This is an office complex comprising of three high-rise towers in Gurgaon- the millennium city, and a hub of emergent urbanism in the country. The project looks at redefining the high-rise typology in the North Indian context, which has traditionally been low-rise. The morphology is an outcome of a stack of cuboidal volumes and a series of attached open spaces, translated as a series of cascading voids- forming sky gardens. The project won the GRIHA Exemplary Practice Recognition, Passive architectural features India. GYS Vision focuses on creating a high rise morphology that addresses the socio-cultural need for proximity to open spaces, and perhaps still retaining a ‘soul space’ approach to this typology.
The two key components of the design brief are the office towers and an expansive landscape zone that doubles up as a public space for the users. The scheme was developed as a response to reinterpret the typical Indian office typology as spaces being laid out horizontally on the ground. This was achieved by stacking the office module vertically, in order to free up the ground to help the user engage with the environment. Although the Initial client brief demanded 3 office towers, which were to be duplicated over the site to create an iconic image, while the design was developed, it was decided to have one Iconic Tower and 2 identical ones in order to endow the scheme with an identity. The high-rise corporate office towers form the primary focus of this scheme, along with an emphasis on the creation of a variety of experiential spaces within a landscaped public realm.
The Site has been organized in a manner, in which the placement of the three towers clears up the ground for a large landscaped zone that extends into the lower ground floor level, creating both formal and informal spaces at a public level. The lower ground floor acts as a hub that activates the landscape area with food courts and convention center. The two Identical Towers are placed on a pure orientation with the core facing the harsh sun of the south-west, where as the iconic tower is placed in a manner that it is relatively shaded by the tower to its south.
The design intent focuses on seamless integration of the towers with the landscape/ activity below. A lot of the landscape design focuses on gathering the pedestrian movement from across the site and directing them to the central open space. The location of the landscaped zone has been done in accordance with shading patterns that ensure shading for most part of the year, making it a favorable space in the harsh weather conditions.
The form of the sky scraper was generated from a computer optimization program, where the primary design inputs/generators were an optimal floor plate size that is suitable for office usage, an appropriate ratio/ proportion between the dimensions of the floor plan and the total height of the building and most importantly, the need for break-out spaces/terraces at each floor. What makes the design of this high office tower unique is the fact that each office floor plate, approximately 1200 sq m in area, has a dedicated double-height terrace measuring approximately 100 sq m. The position of these terraces spirals through the tower, creating visual dynamics in the built volume. The towers work on a three-floor low rise office typology that is stacked vertically to achieve first, a highly sculptural form and second, a variety of spaces in the form of terraces. The form of the Iconic tower, which has a high degree of terracing, resulted from a series of permutations and combinations that culminated in a form derived from a simple rotation that helps to reiterate its role as a visual icon for the city, with the 2 identical towers as a backdrop.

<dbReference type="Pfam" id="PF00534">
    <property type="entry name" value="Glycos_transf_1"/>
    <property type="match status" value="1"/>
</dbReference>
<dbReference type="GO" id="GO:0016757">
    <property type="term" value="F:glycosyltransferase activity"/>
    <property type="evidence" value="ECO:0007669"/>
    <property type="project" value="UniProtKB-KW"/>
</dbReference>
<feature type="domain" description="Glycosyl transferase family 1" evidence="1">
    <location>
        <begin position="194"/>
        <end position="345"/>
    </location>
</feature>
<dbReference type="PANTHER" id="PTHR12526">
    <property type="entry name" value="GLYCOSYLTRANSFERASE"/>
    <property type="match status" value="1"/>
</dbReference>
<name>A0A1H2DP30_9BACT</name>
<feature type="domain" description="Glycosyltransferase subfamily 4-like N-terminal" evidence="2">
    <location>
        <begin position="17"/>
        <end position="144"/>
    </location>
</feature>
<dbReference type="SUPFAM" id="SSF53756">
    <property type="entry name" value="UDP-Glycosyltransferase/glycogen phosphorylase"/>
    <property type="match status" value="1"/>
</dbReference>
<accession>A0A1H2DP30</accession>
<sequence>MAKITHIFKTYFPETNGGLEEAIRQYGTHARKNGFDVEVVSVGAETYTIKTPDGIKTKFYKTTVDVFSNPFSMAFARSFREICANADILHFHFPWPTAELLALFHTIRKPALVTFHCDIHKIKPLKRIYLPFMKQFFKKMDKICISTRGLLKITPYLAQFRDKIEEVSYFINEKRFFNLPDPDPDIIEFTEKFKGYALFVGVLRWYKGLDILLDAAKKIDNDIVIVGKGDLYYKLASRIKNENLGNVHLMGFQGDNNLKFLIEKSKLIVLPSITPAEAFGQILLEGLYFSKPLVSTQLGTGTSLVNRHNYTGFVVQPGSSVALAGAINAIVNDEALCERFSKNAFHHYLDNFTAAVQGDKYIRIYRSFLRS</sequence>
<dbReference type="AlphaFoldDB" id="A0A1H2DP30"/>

To address the environmental issues that concern the contemporary office, orientation is optimized in the creation of built volumes. The façade strategy for both the identical towers focuses on reducing the solar gain while providing maximum views from the office floors. The system developed is orientation sensitive i.e. the west façade is designed to have a punched wall that blocks out the harsh sun. The South façade is shaded by means of horizontal louvers that are continued onto the east. The north façade uses the louvers as an elevational element only. The core is wrapped with a mesh that allows for the provision of multiple openings in the services area maximizing the daylight to achieve maximum daylight “ingress” in these areas.
The amalgamation of design principles and environmental imperatives helps to envisage a scheme, which responds to its urban setting and complex program in a visually aesthetic manner within the contemporary Indian work culture paradigm. Articulation of volumes and spaces generates a design that is a radical departure from the structured differentiated spaces of the traditional office and the monotony of the open plan halls that have dominated traditional Indian office planning.